For most of my life, my answer to these questions was No.
I wanted to experience God in my daily life, amid the wear and tear of marriage and parenting and housekeeping and writing and church.
I was wary of seeking mountain-top experiences which would fade once I got down to the valley simply because they often had, leaving me discouraged. Far better to experience God little by little in the valleys, and have this experience permeate my whole life.
I guess you could say I was not really hungry.
* * *
It’s the rare person who’s hungry for God while you still hope that your life can work very well, thank you, without God.
So it took a period of brokenness—of a manuscript being rejected; of having to totally lay my writing aside to found a business to pay for private school for the girls; of being purified in the crucible of marriage—for me to want to be filled to overflowing with the Holy Spirit, and his gifts of love, joy and peace more than I wanted to be a successful writer.
And this God-longing is revealing itself in my use of time.
* * *
The ancient Celtic symbol for the Holy Spirit was a wild goose.
If the wild goose did not grace your backyard, you searched for him in places where he was last rumoured to have been.
And so when I run out of energy, of love, of joy, of a steady sense of shalom and the presence of God, I am happy to take time out, to seek the wild goose of the Holy Spirit once again.
* * *
And spiritual quests, luckily, are not the quest for the Holy Grail, where you either find the Grail, or you don’t. They are not all or nothing.
They are like treasure hunts in which one might pick up one gleaming golden feather one time, or a fistful of them the next, or bits of delicate down. And each of these makes your life more beautiful.
And finally, you chance upon the shimmering wild goose itself
* * *
Healing comes layer by layer. Revelation and clarity and guidance come layer by layer.
The Holy Spirit like water floods the soul of the seeker, sometimes in a trickle, sometimes a stream, sometimes a mighty flood.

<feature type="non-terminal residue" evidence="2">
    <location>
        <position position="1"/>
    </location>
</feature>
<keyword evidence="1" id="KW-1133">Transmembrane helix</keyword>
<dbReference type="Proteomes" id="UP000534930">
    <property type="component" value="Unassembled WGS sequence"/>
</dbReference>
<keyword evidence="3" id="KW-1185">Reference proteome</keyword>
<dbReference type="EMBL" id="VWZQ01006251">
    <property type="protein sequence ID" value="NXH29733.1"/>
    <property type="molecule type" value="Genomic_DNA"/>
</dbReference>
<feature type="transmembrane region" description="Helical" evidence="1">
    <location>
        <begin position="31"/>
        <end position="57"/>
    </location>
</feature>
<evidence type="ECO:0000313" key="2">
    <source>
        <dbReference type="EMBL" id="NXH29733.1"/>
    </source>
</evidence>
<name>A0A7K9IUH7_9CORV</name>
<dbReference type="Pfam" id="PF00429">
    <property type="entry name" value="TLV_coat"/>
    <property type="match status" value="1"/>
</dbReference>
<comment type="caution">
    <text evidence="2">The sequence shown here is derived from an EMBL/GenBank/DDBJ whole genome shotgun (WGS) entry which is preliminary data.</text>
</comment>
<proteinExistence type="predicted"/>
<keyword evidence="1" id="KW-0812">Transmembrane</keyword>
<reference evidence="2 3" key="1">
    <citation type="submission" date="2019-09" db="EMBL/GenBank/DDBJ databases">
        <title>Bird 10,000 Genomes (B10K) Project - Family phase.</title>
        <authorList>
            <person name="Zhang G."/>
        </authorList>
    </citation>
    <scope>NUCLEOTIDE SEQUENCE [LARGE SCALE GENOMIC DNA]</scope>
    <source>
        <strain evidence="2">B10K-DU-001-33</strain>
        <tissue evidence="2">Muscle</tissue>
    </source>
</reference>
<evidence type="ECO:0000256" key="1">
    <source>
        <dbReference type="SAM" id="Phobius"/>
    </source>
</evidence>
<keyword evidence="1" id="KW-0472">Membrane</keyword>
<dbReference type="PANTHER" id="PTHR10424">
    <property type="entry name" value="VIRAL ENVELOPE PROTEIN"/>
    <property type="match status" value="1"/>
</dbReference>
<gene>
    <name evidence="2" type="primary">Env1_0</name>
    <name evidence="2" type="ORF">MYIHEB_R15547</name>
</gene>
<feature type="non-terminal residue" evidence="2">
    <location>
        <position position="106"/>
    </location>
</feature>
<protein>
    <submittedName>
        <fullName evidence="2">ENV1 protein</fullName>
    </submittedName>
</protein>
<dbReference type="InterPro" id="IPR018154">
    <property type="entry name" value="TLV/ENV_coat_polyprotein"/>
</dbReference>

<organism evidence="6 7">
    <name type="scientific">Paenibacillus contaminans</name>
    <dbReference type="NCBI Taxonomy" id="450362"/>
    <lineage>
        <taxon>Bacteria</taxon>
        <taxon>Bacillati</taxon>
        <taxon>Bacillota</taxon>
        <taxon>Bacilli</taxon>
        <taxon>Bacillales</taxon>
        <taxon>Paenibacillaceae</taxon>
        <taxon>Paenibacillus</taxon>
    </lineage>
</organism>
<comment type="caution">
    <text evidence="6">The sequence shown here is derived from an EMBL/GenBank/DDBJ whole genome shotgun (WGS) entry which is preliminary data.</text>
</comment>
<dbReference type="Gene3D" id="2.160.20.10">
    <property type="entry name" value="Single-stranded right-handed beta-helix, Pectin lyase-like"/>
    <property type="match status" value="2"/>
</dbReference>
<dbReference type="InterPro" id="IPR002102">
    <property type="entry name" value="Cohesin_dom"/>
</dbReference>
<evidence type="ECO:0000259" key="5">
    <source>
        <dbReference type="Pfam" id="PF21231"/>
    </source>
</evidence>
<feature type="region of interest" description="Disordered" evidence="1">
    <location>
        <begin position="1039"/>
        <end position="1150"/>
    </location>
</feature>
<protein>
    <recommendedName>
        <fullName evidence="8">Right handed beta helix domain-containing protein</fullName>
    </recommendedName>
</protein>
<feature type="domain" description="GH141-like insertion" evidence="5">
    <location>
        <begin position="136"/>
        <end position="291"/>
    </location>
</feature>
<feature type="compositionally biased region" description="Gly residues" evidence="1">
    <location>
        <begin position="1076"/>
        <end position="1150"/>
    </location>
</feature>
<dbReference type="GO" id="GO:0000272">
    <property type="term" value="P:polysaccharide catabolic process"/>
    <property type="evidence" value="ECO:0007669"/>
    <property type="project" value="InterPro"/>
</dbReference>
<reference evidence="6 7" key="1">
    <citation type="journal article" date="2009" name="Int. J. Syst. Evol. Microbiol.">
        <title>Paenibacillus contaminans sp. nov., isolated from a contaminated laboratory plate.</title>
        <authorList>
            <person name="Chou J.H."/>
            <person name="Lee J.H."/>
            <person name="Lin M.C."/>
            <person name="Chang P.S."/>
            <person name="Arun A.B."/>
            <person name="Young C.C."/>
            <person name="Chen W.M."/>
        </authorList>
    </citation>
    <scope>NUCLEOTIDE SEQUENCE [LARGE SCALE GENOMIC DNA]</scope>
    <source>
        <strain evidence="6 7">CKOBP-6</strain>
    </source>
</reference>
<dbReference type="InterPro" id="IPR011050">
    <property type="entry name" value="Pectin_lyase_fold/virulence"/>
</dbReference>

I like the way the ancient Israelites constructed a cairn of stones to remember significant spiritual encounters.
* * *
Here are some of my cairns:
Learning soaking prayer at a Catch the Fire Conference with John Arnott, and somehow catching a deep awareness of the Father’s love for me, through the week-long conference, and through the practice of soaking prayer they taught. Receiving healing from adrenal fatigue at a healing prayer session. Receiving partial healing from emotional eating at Cwmbran and Harnhill Retreat Centre. Beginning to radically change my diet after a visit to His Place, Saarland, Germany, a holistic Christian retreat centre.
* * *
If you feel stuck in your personal life, or goals, or relationships, or feel the need of physical or emotional or mental healing, or would like to experience more of the presence of God who is energy and joy and peace, I would highly recommend going away for a retreat, personal or guided, or a conference with speakers with an attested track record of fruitfulness and integrity (I find Bill Johnson, John and Carol Arnott, and Heidi Baker worth listening to.)
Why go away to experience God when God is everywhere?
1 God honours the humility it takes to inconvenience ourselves to seek him.